A pioneering experiment at CERN with potential for cancer therapy has produced its first results. Exploiting the unique capability of CERN's Antiproton Decelerator to produce an antiproton beam at the right energy, the Antiproton Cell Experiment (ACE) has shown that antiprotons are four times more effective than protons for cell irradiation.

Cancer therapy is about collateral damage: destroying the tumour while avoiding the healthy tissue around it. Unwanted exposure of healthy tissue could cause side effects and result in a reduced quality of life. It is also believed to increase the chances of secondary cancers developing. In radiation therapy there is an ongoing quest to reduce the radiation level to tissue outside the primary tumour volume.

In hadron therapy, which began in 1946 with Robert Wilson's seminal paper, "Radiological Use of Fast Protons", the dose profile of heavy charged particles (hadrons) does not irradiate healthy tissue because most of the energy is deposited at the end of the flight path of the particles – the Bragg peak – with little before and none beyond (see CERN Courier December 2006 p17). However, the question remains of how to maximize the concentration of energy onto the target.

The first speculations that antiprotons could offer a significant gain in targeting tumours through the extra energy released by annihilation date back more than 20 years (Gray and Kalogeropoulos 1984). Now the ACE collaboration has tested this idea by directly comparing the effectiveness of cell irradiation using protons and antiprotons.

To simulate a cross-section of tissue inside a body, the experiment uses tubes filled with live hamster cells suspended in gelatine. These are irradiated with beams of protons or antiprotons at a variety of intensities with about a 2 cm range in water. After irradiation the gelatine is extruded from the tubes and cut into 1 mm slices. These are then dissolved in growth medium and the cells are placed in Petri dishes in an incubator. After a few days the naked eye can see that some of the cells have produced healthy offspring. This gives a measure of the survival of cells along the beam path for the different dose levels. Cell survival is plotted for the entrance and the Bragg-peak regions as a function of particle fluencies, and the ratio of dose for a 20% survival in these two regions is extracted.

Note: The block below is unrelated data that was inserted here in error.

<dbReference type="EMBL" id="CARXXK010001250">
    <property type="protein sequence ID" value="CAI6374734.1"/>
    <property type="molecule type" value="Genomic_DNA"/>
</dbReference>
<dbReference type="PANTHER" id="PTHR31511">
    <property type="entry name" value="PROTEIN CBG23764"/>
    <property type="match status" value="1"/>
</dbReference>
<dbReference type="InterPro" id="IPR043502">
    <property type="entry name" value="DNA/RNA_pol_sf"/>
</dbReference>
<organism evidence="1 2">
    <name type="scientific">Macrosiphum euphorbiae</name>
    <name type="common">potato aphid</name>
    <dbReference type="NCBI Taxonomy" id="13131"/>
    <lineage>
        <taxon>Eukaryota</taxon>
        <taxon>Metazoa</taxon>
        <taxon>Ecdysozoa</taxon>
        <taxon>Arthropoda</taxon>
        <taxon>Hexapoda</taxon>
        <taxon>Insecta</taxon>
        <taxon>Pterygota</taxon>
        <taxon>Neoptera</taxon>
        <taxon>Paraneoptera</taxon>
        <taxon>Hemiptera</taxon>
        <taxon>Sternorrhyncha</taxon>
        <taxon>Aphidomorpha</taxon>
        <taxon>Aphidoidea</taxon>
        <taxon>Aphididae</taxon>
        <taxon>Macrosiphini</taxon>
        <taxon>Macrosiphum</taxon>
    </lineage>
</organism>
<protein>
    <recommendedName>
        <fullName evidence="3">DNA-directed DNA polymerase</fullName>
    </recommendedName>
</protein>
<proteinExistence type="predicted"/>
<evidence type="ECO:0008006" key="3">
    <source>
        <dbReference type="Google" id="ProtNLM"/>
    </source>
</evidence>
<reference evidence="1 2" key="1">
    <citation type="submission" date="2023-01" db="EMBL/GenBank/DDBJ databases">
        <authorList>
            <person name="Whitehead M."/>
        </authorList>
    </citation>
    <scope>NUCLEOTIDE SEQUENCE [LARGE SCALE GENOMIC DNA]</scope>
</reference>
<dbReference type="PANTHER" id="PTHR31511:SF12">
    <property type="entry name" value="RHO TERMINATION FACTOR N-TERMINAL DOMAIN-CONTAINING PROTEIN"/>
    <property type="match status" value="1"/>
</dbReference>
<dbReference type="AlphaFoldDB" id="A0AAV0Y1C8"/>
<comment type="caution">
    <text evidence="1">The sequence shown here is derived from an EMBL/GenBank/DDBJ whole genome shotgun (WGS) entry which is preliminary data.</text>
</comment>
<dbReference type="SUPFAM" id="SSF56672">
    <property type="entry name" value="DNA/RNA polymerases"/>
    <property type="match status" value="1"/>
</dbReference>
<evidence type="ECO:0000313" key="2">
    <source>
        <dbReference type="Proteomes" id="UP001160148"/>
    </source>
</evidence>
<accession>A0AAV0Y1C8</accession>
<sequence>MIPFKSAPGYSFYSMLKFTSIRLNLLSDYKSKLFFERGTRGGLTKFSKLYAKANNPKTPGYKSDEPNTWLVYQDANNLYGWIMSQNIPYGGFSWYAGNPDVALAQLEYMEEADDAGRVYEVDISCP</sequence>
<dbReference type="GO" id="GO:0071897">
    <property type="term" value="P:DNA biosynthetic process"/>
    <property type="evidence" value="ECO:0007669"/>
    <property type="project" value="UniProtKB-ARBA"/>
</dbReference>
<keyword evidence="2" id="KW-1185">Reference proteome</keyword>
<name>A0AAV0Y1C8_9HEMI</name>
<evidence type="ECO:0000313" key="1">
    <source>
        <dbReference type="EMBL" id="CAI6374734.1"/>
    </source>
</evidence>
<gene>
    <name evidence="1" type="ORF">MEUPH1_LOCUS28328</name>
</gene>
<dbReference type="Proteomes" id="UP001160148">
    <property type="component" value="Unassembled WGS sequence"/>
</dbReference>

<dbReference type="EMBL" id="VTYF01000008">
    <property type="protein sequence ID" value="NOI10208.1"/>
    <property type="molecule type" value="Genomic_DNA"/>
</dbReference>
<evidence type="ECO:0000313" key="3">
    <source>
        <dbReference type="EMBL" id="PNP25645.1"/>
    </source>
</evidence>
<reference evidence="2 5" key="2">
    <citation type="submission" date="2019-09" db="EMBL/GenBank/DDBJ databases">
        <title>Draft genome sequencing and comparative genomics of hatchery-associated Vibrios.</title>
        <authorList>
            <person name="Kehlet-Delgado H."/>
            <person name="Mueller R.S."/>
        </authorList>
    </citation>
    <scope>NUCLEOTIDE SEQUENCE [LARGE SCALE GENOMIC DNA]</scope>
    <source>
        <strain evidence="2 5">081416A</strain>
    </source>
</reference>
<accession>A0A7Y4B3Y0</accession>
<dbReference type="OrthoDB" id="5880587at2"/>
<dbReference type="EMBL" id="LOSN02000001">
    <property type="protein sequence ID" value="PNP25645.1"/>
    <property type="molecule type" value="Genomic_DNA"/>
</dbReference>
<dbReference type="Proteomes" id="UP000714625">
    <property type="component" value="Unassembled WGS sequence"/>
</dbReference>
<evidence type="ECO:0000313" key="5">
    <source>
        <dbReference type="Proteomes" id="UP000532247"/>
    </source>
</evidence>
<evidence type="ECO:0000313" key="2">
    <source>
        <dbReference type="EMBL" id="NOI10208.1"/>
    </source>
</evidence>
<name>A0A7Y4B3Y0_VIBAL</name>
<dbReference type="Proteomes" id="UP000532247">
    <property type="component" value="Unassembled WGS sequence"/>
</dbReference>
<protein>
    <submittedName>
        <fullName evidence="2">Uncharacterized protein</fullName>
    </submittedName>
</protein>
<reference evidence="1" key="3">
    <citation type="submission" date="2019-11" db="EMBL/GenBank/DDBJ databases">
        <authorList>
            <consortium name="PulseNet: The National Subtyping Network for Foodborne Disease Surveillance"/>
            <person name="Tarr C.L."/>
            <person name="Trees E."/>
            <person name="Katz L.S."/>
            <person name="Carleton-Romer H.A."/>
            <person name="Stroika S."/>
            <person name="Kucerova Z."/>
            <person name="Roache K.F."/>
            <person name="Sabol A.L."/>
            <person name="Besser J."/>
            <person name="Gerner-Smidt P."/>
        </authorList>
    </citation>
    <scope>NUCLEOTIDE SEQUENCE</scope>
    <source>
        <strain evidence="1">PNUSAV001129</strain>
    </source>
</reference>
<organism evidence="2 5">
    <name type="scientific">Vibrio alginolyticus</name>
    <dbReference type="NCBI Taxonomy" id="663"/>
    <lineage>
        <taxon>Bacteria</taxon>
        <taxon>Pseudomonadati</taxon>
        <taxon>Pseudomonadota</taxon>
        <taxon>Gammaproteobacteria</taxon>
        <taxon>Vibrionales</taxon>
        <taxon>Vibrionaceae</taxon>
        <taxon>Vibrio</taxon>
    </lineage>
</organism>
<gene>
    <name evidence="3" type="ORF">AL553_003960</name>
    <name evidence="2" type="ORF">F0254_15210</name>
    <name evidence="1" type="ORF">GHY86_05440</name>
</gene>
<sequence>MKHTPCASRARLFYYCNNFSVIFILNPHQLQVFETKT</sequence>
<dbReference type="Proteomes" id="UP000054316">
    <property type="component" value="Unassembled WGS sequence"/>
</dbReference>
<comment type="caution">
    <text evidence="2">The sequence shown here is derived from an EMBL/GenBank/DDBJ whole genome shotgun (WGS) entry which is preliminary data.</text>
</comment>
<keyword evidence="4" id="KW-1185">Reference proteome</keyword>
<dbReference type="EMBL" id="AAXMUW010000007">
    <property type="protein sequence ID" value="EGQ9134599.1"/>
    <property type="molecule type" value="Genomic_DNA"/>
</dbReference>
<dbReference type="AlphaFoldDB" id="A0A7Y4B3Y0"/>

Comparing beams of protons and antiprotons that cause identical damage at the entrance to the target, the results of the experiment show that the damage to cells inflicted at the end of the beam is four times higher for antiprotons (Holzscheiter et al. 2006.) The method directly samples the total effect of the beams on the cells, combining the enhanced energy deposition in the vicinity of the annihilation point and the higher biological effectiveness of this extra energy (delivered by nuclear fragments). The experiment demonstrates a significant reduction of the damage to the healthy cells along the entrance channel of a beam for antiprotons compared with protons.

While antiprotons may seem unlikely candidates for cancer therapy, the initial results from ACE indicate that these antimatter particles could lead to more effective radiation therapy. There is no doubt, however, that the first clinical application is still at least a decade away.

Further reading

L Gray and T E Kalogeropoulos 1984 Radiation Research 97 246.
M H Holzscheiter et al. 2006 Radiother. Oncol. doi:10.1016/j.radonc.2006.09.012.